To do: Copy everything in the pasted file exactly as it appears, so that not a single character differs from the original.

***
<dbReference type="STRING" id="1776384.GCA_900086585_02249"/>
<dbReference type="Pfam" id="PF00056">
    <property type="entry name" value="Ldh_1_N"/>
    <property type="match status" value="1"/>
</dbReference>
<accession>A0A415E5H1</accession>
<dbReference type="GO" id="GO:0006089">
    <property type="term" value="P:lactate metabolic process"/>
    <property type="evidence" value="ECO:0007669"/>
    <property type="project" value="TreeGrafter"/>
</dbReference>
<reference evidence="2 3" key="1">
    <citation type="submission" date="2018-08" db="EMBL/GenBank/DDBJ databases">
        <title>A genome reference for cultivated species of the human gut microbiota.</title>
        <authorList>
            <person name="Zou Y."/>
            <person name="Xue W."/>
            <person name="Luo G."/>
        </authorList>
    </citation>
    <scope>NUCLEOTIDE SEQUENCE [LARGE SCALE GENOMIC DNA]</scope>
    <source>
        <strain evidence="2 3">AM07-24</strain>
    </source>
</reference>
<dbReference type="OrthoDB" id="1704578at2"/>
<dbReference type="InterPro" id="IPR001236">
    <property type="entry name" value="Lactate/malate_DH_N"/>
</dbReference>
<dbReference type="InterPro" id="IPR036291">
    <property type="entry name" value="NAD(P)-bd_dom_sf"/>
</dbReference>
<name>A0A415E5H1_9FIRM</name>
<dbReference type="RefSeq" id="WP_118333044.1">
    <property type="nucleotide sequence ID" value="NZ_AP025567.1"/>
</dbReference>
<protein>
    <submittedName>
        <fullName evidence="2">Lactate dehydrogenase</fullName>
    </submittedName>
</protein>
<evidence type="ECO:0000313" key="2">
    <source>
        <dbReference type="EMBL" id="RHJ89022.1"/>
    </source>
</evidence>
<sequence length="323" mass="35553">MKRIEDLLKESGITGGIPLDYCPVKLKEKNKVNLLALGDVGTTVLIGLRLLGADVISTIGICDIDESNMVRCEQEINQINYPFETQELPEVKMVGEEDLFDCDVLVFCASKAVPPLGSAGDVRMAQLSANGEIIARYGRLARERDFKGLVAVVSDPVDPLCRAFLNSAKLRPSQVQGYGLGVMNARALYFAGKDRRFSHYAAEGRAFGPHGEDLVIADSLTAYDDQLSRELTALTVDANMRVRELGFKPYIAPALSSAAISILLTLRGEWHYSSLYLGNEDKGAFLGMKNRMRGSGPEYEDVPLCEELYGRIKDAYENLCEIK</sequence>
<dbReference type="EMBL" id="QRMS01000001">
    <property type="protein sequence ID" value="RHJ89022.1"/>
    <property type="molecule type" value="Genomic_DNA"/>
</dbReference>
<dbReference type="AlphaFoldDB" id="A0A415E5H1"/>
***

<dbReference type="STRING" id="1776384.GCA_900086585_02249"/>
<dbReference type="Pfam" id="PF00056">
    <property type="entry name" value="Ldh_1_N"/>
    <property type="match status" value="1"/>
</dbReference>
<accession>A0A415E5H1</accession>
<dbReference type="GO" id="GO:0006089">
    <property type="term" value="P:lactate metabolic process"/>
    <property type="evidence" value="ECO:0007669"/>
    <property type="project" value="TreeGrafter"/>
</dbReference>
<reference evidence="2 3" key="1">
    <citation type="submission" date="2018-08" db="EMBL/GenBank/DDBJ databases">
        <title>A genome reference for cultivated species of the human gut microbiota.</title>
        <authorList>
            <person name="Zou Y."/>
            <person name="Xue W."/>
            <person name="Luo G."/>
        </authorList>
    </citation>
    <scope>NUCLEOTIDE SEQUENCE [LARGE SCALE GENOMIC DNA]</scope>
    <source>
        <strain evidence="2 3">AM07-24</strain>
    </source>
</reference>
<dbReference type="OrthoDB" id="1704578at2"/>
<dbReference type="InterPro" id="IPR001236">
    <property type="entry name" value="Lactate/malate_DH_N"/>
</dbReference>
<dbReference type="InterPro" id="IPR036291">
    <property type="entry name" value="NAD(P)-bd_dom_sf"/>
</dbReference>
<name>A0A415E5H1_9FIRM</name>
<dbReference type="RefSeq" id="WP_118333044.1">
    <property type="nucleotide sequence ID" value="NZ_AP025567.1"/>
</dbReference>
<protein>
    <submittedName>
        <fullName evidence="2">Lactate dehydrogenase</fullName>
    </submittedName>
</protein>
<evidence type="ECO:0000313" key="2">
    <source>
        <dbReference type="EMBL" id="RHJ89022.1"/>
    </source>
</evidence>
<sequence length="323" mass="35553">MKRIEDLLKESGITGGIPLDYCPVKLKEKNKVNLLALGDVGTTVLIGLRLLGADVISTIGICDIDESNMVRCEQEINQINYPFETQELPEVKMVGEEDLFDCDVLVFCASKAVPPLGSAGDVRMAQLSANGEIIARYGRLARERDFKGLVAVVSDPVDPLCRAFLNSAKLRPSQVQGYGLGVMNARALYFAGKDRRFSHYAAEGRAFGPHGEDLVIADSLTAYDDQLSRELTALTVDANMRVRELGFKPYIAPALSSAAISILLTLRGEWHYSSLYLGNEDKGAFLGMKNRMRGSGPEYEDVPLCEELYGRIKDAYENLCEIK</sequence>
<dbReference type="EMBL" id="QRMS01000001">
    <property type="protein sequence ID" value="RHJ89022.1"/>
    <property type="molecule type" value="Genomic_DNA"/>
</dbReference>
<dbReference type="AlphaFoldDB" id="A0A415E5H1"/>